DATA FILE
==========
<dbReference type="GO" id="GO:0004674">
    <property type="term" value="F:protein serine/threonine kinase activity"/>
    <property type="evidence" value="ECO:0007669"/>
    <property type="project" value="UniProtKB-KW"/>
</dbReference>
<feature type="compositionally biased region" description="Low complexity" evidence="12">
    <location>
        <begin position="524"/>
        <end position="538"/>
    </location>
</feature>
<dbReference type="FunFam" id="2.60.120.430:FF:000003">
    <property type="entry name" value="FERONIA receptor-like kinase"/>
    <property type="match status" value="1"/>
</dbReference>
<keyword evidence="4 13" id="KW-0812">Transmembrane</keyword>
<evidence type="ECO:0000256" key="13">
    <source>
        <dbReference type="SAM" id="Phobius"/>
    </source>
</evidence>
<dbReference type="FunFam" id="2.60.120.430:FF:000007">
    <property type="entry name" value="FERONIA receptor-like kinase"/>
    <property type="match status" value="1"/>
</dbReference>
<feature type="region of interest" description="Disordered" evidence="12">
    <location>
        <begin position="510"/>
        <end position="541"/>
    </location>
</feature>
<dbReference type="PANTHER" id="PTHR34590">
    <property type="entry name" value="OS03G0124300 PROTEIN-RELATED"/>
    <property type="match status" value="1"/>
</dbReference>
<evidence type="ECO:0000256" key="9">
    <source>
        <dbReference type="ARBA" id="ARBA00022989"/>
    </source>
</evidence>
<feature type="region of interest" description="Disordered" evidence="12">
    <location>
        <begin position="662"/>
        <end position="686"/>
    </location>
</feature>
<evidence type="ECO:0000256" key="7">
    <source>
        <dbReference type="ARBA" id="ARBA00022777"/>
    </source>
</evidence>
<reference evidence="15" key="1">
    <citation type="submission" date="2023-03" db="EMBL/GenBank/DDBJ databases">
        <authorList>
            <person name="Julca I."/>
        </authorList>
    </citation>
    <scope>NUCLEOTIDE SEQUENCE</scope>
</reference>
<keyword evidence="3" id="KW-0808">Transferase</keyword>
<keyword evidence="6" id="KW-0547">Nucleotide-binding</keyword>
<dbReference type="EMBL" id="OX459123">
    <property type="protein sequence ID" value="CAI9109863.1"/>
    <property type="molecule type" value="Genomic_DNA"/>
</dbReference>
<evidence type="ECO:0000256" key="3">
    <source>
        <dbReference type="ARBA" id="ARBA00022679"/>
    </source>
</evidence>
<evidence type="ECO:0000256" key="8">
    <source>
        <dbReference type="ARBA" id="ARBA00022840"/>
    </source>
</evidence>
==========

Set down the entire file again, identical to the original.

<dbReference type="GO" id="GO:0004674">
    <property type="term" value="F:protein serine/threonine kinase activity"/>
    <property type="evidence" value="ECO:0007669"/>
    <property type="project" value="UniProtKB-KW"/>
</dbReference>
<feature type="compositionally biased region" description="Low complexity" evidence="12">
    <location>
        <begin position="524"/>
        <end position="538"/>
    </location>
</feature>
<dbReference type="FunFam" id="2.60.120.430:FF:000003">
    <property type="entry name" value="FERONIA receptor-like kinase"/>
    <property type="match status" value="1"/>
</dbReference>
<keyword evidence="4 13" id="KW-0812">Transmembrane</keyword>
<evidence type="ECO:0000256" key="13">
    <source>
        <dbReference type="SAM" id="Phobius"/>
    </source>
</evidence>
<dbReference type="FunFam" id="2.60.120.430:FF:000007">
    <property type="entry name" value="FERONIA receptor-like kinase"/>
    <property type="match status" value="1"/>
</dbReference>
<feature type="region of interest" description="Disordered" evidence="12">
    <location>
        <begin position="510"/>
        <end position="541"/>
    </location>
</feature>
<dbReference type="PANTHER" id="PTHR34590">
    <property type="entry name" value="OS03G0124300 PROTEIN-RELATED"/>
    <property type="match status" value="1"/>
</dbReference>
<evidence type="ECO:0000256" key="9">
    <source>
        <dbReference type="ARBA" id="ARBA00022989"/>
    </source>
</evidence>
<feature type="region of interest" description="Disordered" evidence="12">
    <location>
        <begin position="662"/>
        <end position="686"/>
    </location>
</feature>
<evidence type="ECO:0000256" key="7">
    <source>
        <dbReference type="ARBA" id="ARBA00022777"/>
    </source>
</evidence>
<reference evidence="15" key="1">
    <citation type="submission" date="2023-03" db="EMBL/GenBank/DDBJ databases">
        <authorList>
            <person name="Julca I."/>
        </authorList>
    </citation>
    <scope>NUCLEOTIDE SEQUENCE</scope>
</reference>
<keyword evidence="3" id="KW-0808">Transferase</keyword>
<keyword evidence="6" id="KW-0547">Nucleotide-binding</keyword>
<dbReference type="EMBL" id="OX459123">
    <property type="protein sequence ID" value="CAI9109863.1"/>
    <property type="molecule type" value="Genomic_DNA"/>
</dbReference>
<evidence type="ECO:0000256" key="3">
    <source>
        <dbReference type="ARBA" id="ARBA00022679"/>
    </source>
</evidence>
<evidence type="ECO:0000256" key="8">
    <source>
        <dbReference type="ARBA" id="ARBA00022840"/>
    </source>
</evidence>